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PR(01)33: The EFTA Surveillance Authority sends three reasoned opinions to Liechtenstein for failure to implement EEA law


The Data Protection Directive
On 19 November 2001 the EFTA Surveillance Authority sent a Reasoned Opinion to Liechtenstein for failure to implement substantial parts of Directive 95/46/EC of the European Parliament and of the Council of 24 October 1995 on the protection of individuals with regard to the processing of personal data and on the free movement of such data.

According to the Directive, as adapted to the EEA Agreement by Protocol 1 thereto, the EFTA States were under the obligation to ensure full implementation of the Directive by 1 July 2000.  Liechtenstein notified the Directive as partially implemented on 15 September 2000.  Upon examination of the notified measures the Authority concluded, however, that substantial parts of the Directive had not been correctly implemented.            

The main aim of the Directive is to ensure the protection by the EU and EFTA States of its citizens’ fundamental right to privacy with respect to the protection of personal data.  At the same time it sets out to ensure, within the framework of protection provided by the Directive, the free flow of personal data within the EEA. 

Among the provisions not correctly implemented by Liechtenstein are important principles relating to the quality of data, criteria for making data processing legitimate, the information to be provided to the data subject and the data subject’s right to access to the data and object to the processing of data concerning him, as well as particular restrictions on the processing of sensitive personal data (e.g. information on a data subject’s political views, ethnic origin or health).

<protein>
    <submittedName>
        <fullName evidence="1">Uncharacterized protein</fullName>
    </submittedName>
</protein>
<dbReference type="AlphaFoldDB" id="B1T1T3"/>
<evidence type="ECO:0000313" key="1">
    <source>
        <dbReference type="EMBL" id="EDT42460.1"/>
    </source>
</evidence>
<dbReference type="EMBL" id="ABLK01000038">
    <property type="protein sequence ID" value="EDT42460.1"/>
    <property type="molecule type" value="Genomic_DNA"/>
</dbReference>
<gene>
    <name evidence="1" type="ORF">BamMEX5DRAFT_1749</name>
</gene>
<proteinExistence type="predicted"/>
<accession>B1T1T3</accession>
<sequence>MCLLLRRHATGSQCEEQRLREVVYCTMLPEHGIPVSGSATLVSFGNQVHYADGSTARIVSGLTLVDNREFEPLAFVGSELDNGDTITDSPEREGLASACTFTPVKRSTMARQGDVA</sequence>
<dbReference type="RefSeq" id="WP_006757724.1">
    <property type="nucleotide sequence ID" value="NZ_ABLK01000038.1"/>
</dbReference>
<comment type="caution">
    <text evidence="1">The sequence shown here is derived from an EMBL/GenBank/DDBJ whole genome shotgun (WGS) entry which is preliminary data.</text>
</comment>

Safety and Health requirements at Temporary or Mobile Construction Sites
On 29 November the Authority sent a Reasoned Opinion to Liechtenstein arising from its failure to fully implement Council Directive 92/57/EC on the implementation of minimum safety and health requirements at temporary or mobile construction sites. Liechtenstein, which was obliged to bring into force the Directive by 1 May 1995, notified a partial implementation in October 1998. Articles 3 to 7 of the Directive have not yet been fully implemented. In January 2001, the Authority started formal infringement proceedings. In November 2001, the Authority was informed that the adoption of the necessary legislative measures have been delayed again.

Protection of Consumers in respect of Distance Contracts
On 18 December 2001, the EFTA Surveillance Authority sent a Reasoned Opinion to Liechtenstein for failure to adopt national rules in order to fully implement Directive 97/7/EC of the European Parliament and of the Council of 20 May 1997 on the protection of consumers in respect of distance contracts.

Directive 97/7/EC, as incorporated into the EEA Agreement, aims at ensuring the protection of consumers in respect of distance contracts between them and their suppliers within the internal market. Certain essential information must be provided before the conclusion of any distance contract and consumers must receive proof on a durable medium. Consumers benefit from a cooling-off period of seven working days, enabling them to withdraw from the contract without giving any reason and without any penalty. In addition, the Directive includes provisions on time limits for performance (30 days) and on refunds. As regards protection against certain aggressive selling techniques, provision is made either for a system of prior consent (in the case of faxes) or an opt-out system (cold calling). The Directive indicates that the absence of response by the consumer does not constitute consent. Finally, the Directive also contains a series of provisions designed to facilitate the settlement of disputes.

Although Liechtenstein has notified the Authority of measures partially implementing the Directive, that State has admitted that it has failed to do so in respect of most of the provisions of the Directive. This concerns especially Article 6 of the Directive concerning the cooling-off period.

In each of the three cases listed above, Liechtenstein has been given three months to take the measures necessary to comply with the Reasoned Opinions.

For further information please contact Mr. Peter Dyrberg, Director of the Legal and Executive Affairs Department, telephone (32)-2-286-1830. 

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